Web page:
By Spencer Hall, Local Journalism Initiative Reporter, RMG
Simpcw First Nation is reviving a more than century-old treaty with the Stoney Nation, in partnership with Parks Canada.
Three First Nations make up the Stoney Nation — the Bearspaw, the Chiniki, and Goodstoney First Nations.
The restored treaty — initially signed in 1895 — will allow the Simpcw and Stoney Nations mutual hunting privileges in each other’s hunting grounds, which are on land now referred to as Jasper National Park.
The Nations say the historic nation-to-nation agreement shows the long existing relationship between them and demonstrates their mutual commitment to share resources.
Under the treaty, the Nations will share a harvest of four elk, four deer, two sheep and one moose, according to Barry Wesley, consultation officer, traditional knowledge and language keeper with the Stoney Nations.
“So far, we’ve been allowed to harvest medicines here and reconnect to the mountains for healing. The last connection missing is to harvest food on Stoney traditional territory,” said Wesley.
Simpcw Chief George Lampreau said by reconnecting the ties between the Nations, the First Nations are reaffirming their connections to Simpcwúlecw (Simpcw Territory), adding that working together to take care of the land is a priority for Simpcw.
“Walking together with the Stoney and supported by Parks Canada, the Símpcwemc (Simpcw people) continue to use our ancestral lands to uphold the agreement to share in resources as one through a shared ceremony and harvest.,” Lampreau said.
Wesley said the Nations have had the agreement since time immemorial, but it stopped when Jasper National Park was established.
“We had to adapt to the Western way of life…at the same time we were forced out of the park,” Wesley said.
He said it’s meaningful to have the support of Parks Canada on the revived treaty, acknowledging that the relationship has taken time to build.
“We’ve never had that before — now we have an understanding between the Parks and the First Nations,” Wesley said.
Indigenous relations manager with Parks Canada, Mark Young, acknowledged Parks Canada had a history of removing Indigenous people from the land in Jasper.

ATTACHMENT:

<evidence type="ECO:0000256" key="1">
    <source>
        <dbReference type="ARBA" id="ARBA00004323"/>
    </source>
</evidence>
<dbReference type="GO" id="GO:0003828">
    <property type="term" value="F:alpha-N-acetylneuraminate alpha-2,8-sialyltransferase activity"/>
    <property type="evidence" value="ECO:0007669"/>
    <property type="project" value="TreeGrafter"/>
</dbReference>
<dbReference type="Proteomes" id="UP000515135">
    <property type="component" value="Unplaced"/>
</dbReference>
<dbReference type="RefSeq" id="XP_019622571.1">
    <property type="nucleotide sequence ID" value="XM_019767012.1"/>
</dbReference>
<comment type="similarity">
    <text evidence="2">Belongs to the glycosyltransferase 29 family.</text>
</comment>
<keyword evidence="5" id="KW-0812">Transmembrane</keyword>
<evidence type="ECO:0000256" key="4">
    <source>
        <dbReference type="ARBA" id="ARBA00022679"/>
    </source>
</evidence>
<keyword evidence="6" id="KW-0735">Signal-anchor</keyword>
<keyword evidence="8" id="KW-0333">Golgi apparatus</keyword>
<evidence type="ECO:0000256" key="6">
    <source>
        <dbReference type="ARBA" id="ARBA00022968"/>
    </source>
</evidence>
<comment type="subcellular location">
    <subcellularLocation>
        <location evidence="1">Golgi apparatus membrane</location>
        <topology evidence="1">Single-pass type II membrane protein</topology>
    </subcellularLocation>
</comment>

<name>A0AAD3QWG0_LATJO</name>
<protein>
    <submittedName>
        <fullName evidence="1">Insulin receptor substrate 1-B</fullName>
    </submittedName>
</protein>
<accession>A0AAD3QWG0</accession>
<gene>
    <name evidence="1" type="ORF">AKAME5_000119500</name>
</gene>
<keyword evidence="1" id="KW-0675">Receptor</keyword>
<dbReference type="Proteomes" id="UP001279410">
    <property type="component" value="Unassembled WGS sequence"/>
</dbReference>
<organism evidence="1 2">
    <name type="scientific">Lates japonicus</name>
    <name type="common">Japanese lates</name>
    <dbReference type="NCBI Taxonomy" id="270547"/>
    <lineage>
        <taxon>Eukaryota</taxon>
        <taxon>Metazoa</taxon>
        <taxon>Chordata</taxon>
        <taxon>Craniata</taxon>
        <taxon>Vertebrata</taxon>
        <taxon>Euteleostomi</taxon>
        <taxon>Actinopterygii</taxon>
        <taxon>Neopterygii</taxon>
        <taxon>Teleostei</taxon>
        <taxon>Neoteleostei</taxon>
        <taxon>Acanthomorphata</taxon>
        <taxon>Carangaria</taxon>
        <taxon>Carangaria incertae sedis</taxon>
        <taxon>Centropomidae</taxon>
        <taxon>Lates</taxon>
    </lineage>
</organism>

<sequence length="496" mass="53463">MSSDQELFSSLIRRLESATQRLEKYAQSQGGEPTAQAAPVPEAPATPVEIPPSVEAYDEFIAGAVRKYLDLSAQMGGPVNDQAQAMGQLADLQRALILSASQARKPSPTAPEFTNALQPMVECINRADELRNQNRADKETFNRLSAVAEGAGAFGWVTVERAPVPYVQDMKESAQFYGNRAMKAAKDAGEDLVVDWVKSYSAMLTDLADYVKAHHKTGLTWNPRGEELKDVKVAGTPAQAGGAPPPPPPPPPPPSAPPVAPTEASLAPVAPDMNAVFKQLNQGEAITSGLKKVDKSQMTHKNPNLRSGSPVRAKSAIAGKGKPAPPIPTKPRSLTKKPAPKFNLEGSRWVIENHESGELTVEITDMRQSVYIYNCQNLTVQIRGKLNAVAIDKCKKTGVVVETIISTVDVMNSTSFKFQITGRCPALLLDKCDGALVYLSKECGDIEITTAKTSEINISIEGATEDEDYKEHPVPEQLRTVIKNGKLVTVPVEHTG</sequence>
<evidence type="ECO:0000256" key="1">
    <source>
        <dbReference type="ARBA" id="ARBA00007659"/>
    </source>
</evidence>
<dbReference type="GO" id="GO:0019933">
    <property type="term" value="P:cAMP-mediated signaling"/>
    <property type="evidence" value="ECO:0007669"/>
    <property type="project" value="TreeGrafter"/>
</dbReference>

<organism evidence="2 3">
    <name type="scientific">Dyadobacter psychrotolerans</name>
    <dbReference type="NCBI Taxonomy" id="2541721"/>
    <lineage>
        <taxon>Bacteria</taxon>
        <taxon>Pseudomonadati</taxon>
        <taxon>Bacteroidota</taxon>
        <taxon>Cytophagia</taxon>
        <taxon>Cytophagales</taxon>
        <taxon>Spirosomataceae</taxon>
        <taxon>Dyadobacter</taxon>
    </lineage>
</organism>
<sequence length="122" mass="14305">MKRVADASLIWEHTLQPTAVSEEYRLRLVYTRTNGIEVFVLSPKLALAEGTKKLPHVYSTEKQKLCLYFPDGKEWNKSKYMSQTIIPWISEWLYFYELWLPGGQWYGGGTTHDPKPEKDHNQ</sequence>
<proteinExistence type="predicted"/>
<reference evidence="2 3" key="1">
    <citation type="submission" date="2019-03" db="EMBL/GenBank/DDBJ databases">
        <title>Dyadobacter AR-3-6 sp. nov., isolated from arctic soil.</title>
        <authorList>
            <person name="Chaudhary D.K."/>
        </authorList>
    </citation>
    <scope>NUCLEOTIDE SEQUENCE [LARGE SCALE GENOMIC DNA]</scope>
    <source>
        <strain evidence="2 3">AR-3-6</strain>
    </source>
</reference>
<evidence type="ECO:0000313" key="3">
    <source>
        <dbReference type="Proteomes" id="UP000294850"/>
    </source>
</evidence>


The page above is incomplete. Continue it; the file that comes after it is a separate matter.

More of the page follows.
“We didn’t make it too hospitable for Indigenous people to come back into Jasper and feel like this was a welcoming place,” Young said, adding that Parks Canada and the First Nations have been working on building relations since the early 2000s.
A temporary closure will be in effect east of Snaring River and north of Highway 16 and the Athabasca River to respect the Nations’ ceremony and ensure public safety during the hunt from October 23rd to November 13th.
Alan Fehr with Parks Canada said facilitating the harvest is one way Parks Canada is supporting the Simpcw and Stoney Nations in reconnecting with their traditional territories.
The Field Superintendent added that conservation and safety are goals for both Parks Canada and its Indigenous partners.
Fehr said Parks Canada is working with Indigenous governments to bring back traditional practices, like harvesting.
“Harvesting as an Indigenous practice is an inherent responsibility tied to caring for and stewarding the lands, waters, and ice. It will contribute to the success of initiatives related to conservation and cultural heritage,” Fehr said.
Wesley said because the Nations were unable to practice their treaty rights in the parks, many of his people — including Wesley himself — missed out on experiencing cultural traditions, such as hunting on their traditional grounds and taking part in shared ceremonies. He said this was one of the driving factors for him to revive the treaty.
“I was one of them that missed out on that journey. We’ll have our young people up there at the ceremony. It’s important,” Wesley said.
He said in his culture, treaties aren’t just words on a document, but a living spirit.
“There’s a spirit that looks after the treaty and that’s what we’re going to be calling upon at the time of the ceremony. That will take place through the sacred pipe,” Wesley said.